When you send a message normally, it gets encrypted before it leaves your phone, sent through the internet, and not decrypted until it lands on the recipient’s phone. Only the recipient’s phone contains the key that can decrypt the message. The private keys are generated and exchanged between users before any messages are ever sent. This is called “end-to-end encryption” or EE2E for short. WhatsApp uses the Signal protocol developed by Open Whisper Systems to make this process as secure as possible.
If the recipient changes phones and installs WhatsApp on the new phone, it doesn’t have access to the old phone’s private key. That means it can’t decrypt the message.
Instead of failing to deliver those messages, which would be an inconvenience to both users, WhatsApp added in what The Guardian calls a backdoor. The app renegotiates the key exchange, unbeknownst to the recipient, and automatically re-sends the messages. The sender only knows about the new keys if they have security notifications enabled.
That means if someone’s phone is offline for any reason, WhatsApp could conceivably fake a new phone and private key to receive those backed up messages and decrypt them.
Furthermore, WhatsApp could mark previous messages as unsent, which could mean entire conversations can be accessed by WhatsApp, and not just the actual unsent messages.
What’s the preferred alternative?
In the Signal encrypted messaging app, when a recipient changes phones, any unsent messages to them are marked as undelivered on the sender’s phone. They must be sent again. Users on both ends are notified if any private keys change on either side.
WhatsApp uses the same protocol as the Signal messaging app, but built a feature on top of it that would renegotiate the encryption keys and automatically re-send the messages. Furthermore, it isn’t as generous with its notifications.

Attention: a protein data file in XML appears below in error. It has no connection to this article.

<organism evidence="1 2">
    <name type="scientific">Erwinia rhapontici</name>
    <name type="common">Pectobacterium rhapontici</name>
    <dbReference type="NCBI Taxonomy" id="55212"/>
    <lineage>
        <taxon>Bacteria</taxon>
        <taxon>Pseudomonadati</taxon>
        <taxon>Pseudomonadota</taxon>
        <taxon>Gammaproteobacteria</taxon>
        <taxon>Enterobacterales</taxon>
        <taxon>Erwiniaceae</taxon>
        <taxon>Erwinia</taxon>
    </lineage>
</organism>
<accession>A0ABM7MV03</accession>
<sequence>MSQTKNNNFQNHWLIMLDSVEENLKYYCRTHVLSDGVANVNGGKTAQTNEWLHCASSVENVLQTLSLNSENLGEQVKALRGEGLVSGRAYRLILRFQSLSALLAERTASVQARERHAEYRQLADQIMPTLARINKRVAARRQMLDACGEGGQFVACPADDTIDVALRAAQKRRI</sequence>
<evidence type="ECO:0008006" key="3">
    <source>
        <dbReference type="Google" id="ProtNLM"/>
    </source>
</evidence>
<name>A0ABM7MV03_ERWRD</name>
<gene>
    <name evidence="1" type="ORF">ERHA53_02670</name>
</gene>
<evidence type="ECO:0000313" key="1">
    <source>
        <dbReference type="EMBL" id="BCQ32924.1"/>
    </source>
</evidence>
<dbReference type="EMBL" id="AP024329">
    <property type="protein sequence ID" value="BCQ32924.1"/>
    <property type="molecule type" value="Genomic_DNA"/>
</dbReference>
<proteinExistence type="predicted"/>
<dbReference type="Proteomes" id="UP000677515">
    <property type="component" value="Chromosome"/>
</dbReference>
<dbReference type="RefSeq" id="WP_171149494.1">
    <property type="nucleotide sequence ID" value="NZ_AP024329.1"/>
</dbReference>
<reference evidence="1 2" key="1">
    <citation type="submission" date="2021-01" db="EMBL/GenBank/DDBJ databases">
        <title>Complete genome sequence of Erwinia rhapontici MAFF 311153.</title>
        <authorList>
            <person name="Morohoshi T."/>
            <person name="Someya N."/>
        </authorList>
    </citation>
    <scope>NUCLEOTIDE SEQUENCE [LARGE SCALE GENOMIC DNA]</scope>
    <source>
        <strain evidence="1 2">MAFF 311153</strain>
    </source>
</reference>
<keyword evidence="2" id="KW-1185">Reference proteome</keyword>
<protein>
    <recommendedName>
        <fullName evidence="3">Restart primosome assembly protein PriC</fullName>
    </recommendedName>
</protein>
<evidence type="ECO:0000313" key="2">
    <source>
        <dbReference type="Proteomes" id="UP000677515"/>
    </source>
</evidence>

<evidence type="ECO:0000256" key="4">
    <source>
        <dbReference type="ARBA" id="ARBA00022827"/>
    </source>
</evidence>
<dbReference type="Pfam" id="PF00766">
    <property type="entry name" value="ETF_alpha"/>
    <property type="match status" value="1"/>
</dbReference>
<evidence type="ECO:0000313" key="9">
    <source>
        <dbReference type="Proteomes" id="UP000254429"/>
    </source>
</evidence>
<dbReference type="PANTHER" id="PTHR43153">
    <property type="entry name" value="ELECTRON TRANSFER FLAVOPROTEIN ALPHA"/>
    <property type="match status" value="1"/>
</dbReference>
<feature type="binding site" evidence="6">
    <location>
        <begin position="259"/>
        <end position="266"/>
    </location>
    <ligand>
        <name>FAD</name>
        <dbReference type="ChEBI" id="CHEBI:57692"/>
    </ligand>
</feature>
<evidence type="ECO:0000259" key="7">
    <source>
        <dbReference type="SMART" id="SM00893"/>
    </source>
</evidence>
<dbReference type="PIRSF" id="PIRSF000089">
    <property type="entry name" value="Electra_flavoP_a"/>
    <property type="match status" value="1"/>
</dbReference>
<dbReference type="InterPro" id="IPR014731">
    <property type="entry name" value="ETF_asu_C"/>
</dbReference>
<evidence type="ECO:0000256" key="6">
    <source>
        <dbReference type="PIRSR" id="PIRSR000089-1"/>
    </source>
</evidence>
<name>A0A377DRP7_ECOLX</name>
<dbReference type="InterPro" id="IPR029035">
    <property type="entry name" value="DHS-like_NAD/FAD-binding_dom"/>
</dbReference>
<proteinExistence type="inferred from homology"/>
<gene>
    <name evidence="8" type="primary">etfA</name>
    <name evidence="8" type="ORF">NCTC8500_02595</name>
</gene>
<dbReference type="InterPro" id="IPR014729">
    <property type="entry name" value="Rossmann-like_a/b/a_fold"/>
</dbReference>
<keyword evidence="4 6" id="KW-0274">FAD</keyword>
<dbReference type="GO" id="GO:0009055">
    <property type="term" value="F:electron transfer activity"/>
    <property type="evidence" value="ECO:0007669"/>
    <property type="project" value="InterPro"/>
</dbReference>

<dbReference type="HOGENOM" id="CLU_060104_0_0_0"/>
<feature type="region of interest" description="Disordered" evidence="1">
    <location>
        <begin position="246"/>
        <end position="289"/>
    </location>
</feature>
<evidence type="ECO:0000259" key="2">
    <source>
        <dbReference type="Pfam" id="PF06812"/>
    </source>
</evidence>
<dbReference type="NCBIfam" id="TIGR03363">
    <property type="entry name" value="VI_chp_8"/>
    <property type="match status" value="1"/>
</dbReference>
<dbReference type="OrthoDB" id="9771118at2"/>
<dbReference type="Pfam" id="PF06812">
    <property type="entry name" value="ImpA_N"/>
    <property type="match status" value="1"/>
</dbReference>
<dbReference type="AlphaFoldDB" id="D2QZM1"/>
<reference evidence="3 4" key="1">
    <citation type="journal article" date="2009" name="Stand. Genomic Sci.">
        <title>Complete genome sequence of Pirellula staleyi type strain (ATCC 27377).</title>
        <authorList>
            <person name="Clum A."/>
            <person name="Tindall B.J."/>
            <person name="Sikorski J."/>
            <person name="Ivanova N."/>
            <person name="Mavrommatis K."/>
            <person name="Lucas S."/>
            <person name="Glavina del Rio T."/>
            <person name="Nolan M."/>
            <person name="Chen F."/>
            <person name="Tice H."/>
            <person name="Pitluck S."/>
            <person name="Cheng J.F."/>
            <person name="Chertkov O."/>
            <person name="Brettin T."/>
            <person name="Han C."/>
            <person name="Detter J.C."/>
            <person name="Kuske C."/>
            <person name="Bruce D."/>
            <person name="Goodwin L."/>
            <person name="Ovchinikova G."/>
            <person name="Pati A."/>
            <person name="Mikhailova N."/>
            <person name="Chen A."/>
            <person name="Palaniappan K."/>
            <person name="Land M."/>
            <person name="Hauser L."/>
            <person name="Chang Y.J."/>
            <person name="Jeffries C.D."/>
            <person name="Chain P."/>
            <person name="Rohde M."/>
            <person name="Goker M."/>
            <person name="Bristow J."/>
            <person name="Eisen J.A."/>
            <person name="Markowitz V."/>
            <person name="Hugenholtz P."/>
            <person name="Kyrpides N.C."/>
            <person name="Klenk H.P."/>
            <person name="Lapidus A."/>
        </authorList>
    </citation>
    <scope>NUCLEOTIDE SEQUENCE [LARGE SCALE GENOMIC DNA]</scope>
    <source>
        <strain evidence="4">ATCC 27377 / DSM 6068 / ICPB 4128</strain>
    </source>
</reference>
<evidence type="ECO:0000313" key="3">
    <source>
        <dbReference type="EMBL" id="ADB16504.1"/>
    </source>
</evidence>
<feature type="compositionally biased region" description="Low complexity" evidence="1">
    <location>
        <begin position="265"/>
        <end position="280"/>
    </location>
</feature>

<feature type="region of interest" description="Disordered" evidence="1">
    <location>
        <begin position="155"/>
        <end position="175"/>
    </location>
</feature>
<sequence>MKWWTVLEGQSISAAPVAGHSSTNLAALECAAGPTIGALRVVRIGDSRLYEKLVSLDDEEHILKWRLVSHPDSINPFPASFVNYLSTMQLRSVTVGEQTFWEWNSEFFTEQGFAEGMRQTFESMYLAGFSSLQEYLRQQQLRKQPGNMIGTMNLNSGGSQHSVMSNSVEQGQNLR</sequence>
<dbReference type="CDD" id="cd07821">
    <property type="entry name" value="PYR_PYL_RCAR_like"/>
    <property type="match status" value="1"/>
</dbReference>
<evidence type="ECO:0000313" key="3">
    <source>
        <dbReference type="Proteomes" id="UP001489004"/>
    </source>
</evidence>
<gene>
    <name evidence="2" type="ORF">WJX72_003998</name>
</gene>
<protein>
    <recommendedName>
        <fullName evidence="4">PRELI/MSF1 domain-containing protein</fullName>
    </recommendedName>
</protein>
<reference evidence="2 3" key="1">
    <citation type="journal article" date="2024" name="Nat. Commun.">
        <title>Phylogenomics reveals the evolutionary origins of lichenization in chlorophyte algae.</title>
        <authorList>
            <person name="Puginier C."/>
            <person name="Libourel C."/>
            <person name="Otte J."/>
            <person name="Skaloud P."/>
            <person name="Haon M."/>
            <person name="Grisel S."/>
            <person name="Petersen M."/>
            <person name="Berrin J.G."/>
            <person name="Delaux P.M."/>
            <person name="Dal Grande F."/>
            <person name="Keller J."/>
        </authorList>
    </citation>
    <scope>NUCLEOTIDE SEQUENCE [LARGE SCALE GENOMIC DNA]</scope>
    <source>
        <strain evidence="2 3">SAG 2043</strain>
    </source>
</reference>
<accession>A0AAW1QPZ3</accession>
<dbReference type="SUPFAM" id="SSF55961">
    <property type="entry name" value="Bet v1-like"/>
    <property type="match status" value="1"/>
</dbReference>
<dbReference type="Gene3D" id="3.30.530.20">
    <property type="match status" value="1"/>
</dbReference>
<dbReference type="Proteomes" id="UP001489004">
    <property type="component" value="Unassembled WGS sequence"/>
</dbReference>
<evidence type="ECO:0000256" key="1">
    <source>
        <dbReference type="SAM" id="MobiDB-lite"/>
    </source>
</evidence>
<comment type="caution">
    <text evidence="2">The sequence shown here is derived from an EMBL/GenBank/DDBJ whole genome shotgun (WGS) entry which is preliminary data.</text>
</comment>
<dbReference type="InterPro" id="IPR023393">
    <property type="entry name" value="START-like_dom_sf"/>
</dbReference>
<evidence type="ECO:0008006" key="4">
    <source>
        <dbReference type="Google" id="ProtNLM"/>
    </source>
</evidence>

In the aftermath of this controversy, we expect WhatsApp will make a few changes. Giving users at least the choice of whether to opt in or out of automatic key re-negotiations and notifying both sender and receiver would be a good start.
Can any hacker see my WhatsApp messages?
No. Exploiting this vulnerability would require explicit cooperation with Facebook or WhatsApp (Facebook owns WhatsApp).
A government agency, however, could request (or coerce) Facebook to spy on its users. It’s not an easy task, but it’s possible.
Did WhatsApp/Facebook intentionally implement the vulnerability?
This has been a hot topic of discussion. Facebook and WhatsApp argue they implemented the vulnerability for a better user experience. Essentially, they didn’t want users to have to deal with messages that fail to send just because the recipient is offline or they change phones. They obviously didn’t feel it was pertinent to notify users when their encryption keys had been renegotiated. Facebook publicly acknowledged the problem back in April 2016 and said it was normal behavior.
Critics argue the vulnerability was purposefully implemented as a backdoor to be leveraged by government spying agencies. If that was WhatsApp’s true intention, the vulnerability goes from being a “bug” to a “backdoor”.
How to turn on WhatsApp security notifications
Turning on security notifications will not stop unsent messages from being automatically resent after a key negotiation has taken place. Still they are useful for ensuring you’re chatting with the right person on the other end of the conversation.
To turn on WhatsApp security notifications:
- Open WhatsApp
- Click the three dots in the top right corner
- Go to Settings > Account > Security
- Toggle Show security notifications on
See also: What’s the best VPN for WhatsApp to access where it is blocked and censored in countries such as China.